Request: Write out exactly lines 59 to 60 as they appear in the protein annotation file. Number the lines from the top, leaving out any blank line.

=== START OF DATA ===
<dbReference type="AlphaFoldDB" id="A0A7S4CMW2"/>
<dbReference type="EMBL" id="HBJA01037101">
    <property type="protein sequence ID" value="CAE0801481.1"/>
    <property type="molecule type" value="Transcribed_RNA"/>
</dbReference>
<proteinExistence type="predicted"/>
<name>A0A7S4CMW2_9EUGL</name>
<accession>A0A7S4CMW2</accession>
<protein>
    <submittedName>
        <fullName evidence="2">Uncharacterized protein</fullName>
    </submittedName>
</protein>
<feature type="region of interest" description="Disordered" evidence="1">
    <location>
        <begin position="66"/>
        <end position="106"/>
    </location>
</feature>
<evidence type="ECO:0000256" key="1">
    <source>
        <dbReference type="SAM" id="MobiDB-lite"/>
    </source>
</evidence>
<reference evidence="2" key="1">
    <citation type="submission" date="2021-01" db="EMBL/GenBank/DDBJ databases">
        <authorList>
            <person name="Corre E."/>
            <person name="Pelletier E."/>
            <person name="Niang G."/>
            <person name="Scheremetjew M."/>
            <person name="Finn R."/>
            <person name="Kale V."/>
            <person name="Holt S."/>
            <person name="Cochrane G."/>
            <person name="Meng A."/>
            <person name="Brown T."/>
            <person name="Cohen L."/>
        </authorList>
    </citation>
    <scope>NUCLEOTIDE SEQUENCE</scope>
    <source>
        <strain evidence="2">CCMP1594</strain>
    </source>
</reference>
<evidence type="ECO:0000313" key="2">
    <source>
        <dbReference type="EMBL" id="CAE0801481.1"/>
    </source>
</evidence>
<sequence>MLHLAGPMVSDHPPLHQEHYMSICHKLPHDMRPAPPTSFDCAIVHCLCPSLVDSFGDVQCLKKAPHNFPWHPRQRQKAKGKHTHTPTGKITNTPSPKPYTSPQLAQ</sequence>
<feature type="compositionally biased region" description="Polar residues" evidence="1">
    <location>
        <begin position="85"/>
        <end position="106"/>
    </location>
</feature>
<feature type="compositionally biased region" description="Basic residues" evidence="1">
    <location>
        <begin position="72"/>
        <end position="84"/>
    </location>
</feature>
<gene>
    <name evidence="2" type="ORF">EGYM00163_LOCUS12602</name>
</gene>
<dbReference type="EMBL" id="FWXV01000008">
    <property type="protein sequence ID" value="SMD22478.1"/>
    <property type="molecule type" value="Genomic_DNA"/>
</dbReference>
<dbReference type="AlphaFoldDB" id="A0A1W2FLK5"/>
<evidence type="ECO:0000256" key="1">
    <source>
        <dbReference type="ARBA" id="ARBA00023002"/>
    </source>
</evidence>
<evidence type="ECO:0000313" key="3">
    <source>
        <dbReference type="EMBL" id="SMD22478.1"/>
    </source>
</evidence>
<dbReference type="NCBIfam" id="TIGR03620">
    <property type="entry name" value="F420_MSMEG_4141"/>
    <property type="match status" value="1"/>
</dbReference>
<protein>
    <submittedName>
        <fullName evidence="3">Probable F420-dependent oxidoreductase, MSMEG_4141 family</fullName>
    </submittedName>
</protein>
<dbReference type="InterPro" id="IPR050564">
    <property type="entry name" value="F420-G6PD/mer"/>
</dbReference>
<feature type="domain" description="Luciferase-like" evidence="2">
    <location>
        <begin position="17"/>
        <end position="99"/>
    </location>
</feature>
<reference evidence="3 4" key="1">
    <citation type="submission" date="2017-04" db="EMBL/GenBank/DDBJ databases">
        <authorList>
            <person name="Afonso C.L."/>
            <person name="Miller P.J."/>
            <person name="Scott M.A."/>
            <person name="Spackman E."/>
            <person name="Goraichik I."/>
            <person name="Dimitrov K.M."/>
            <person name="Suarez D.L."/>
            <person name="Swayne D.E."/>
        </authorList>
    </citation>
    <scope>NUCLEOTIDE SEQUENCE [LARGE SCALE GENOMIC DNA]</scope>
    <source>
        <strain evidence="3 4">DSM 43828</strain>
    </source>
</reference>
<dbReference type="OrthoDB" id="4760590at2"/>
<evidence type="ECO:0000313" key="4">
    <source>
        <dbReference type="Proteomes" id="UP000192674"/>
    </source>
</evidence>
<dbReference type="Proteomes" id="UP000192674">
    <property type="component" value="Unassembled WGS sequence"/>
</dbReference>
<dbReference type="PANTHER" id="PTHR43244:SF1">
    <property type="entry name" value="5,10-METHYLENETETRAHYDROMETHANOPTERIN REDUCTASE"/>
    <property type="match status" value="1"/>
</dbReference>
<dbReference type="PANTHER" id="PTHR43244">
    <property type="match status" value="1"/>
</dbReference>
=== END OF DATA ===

    <location>
        <begin position="72"/>